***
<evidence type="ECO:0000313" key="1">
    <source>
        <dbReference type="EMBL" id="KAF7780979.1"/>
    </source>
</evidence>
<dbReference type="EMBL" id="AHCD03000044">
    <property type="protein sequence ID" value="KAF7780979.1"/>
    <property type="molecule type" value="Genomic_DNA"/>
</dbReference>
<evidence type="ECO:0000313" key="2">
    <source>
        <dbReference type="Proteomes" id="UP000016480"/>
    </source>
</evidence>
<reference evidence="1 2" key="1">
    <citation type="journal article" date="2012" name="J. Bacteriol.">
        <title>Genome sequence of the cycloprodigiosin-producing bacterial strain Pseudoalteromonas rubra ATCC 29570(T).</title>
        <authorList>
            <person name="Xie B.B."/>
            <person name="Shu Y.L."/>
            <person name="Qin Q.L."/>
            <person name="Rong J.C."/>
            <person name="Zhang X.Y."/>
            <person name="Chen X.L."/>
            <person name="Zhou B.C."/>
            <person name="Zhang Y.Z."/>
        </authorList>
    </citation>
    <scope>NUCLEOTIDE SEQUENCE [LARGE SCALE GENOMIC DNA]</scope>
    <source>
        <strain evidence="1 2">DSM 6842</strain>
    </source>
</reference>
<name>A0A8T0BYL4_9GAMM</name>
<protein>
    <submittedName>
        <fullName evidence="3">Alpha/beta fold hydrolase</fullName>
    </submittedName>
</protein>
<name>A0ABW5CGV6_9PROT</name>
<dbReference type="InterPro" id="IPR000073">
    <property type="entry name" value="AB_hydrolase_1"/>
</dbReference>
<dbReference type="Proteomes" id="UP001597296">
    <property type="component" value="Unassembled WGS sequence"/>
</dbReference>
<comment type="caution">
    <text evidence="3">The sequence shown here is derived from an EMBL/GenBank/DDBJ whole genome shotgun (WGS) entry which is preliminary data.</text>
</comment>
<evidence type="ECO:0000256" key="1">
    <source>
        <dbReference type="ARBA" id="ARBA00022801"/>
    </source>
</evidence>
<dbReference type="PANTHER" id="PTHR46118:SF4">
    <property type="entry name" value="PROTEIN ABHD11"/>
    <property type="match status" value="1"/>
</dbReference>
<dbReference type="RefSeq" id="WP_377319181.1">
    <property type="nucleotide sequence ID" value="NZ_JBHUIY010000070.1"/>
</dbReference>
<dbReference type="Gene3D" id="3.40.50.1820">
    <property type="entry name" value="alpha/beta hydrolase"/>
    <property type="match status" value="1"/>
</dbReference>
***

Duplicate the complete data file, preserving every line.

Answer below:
<evidence type="ECO:0000313" key="1">
    <source>
        <dbReference type="EMBL" id="KAF7780979.1"/>
    </source>
</evidence>
<dbReference type="EMBL" id="AHCD03000044">
    <property type="protein sequence ID" value="KAF7780979.1"/>
    <property type="molecule type" value="Genomic_DNA"/>
</dbReference>
<evidence type="ECO:0000313" key="2">
    <source>
        <dbReference type="Proteomes" id="UP000016480"/>
    </source>
</evidence>
<reference evidence="1 2" key="1">
    <citation type="journal article" date="2012" name="J. Bacteriol.">
        <title>Genome sequence of the cycloprodigiosin-producing bacterial strain Pseudoalteromonas rubra ATCC 29570(T).</title>
        <authorList>
            <person name="Xie B.B."/>
            <person name="Shu Y.L."/>
            <person name="Qin Q.L."/>
            <person name="Rong J.C."/>
            <person name="Zhang X.Y."/>
            <person name="Chen X.L."/>
            <person name="Zhou B.C."/>
            <person name="Zhang Y.Z."/>
        </authorList>
    </citation>
    <scope>NUCLEOTIDE SEQUENCE [LARGE SCALE GENOMIC DNA]</scope>
    <source>
        <strain evidence="1 2">DSM 6842</strain>
    </source>
</reference>
<name>A0A8T0BYL4_9GAMM</name>
<protein>
    <submittedName>
        <fullName evidence="3">Alpha/beta fold hydrolase</fullName>
    </submittedName>
</protein>
<name>A0ABW5CGV6_9PROT</name>
<dbReference type="InterPro" id="IPR000073">
    <property type="entry name" value="AB_hydrolase_1"/>
</dbReference>
<dbReference type="Proteomes" id="UP001597296">
    <property type="component" value="Unassembled WGS sequence"/>
</dbReference>
<comment type="caution">
    <text evidence="3">The sequence shown here is derived from an EMBL/GenBank/DDBJ whole genome shotgun (WGS) entry which is preliminary data.</text>
</comment>
<evidence type="ECO:0000256" key="1">
    <source>
        <dbReference type="ARBA" id="ARBA00022801"/>
    </source>
</evidence>
<dbReference type="PANTHER" id="PTHR46118:SF4">
    <property type="entry name" value="PROTEIN ABHD11"/>
    <property type="match status" value="1"/>
</dbReference>
<dbReference type="RefSeq" id="WP_377319181.1">
    <property type="nucleotide sequence ID" value="NZ_JBHUIY010000070.1"/>
</dbReference>
<dbReference type="Gene3D" id="3.40.50.1820">
    <property type="entry name" value="alpha/beta hydrolase"/>
    <property type="match status" value="1"/>
</dbReference>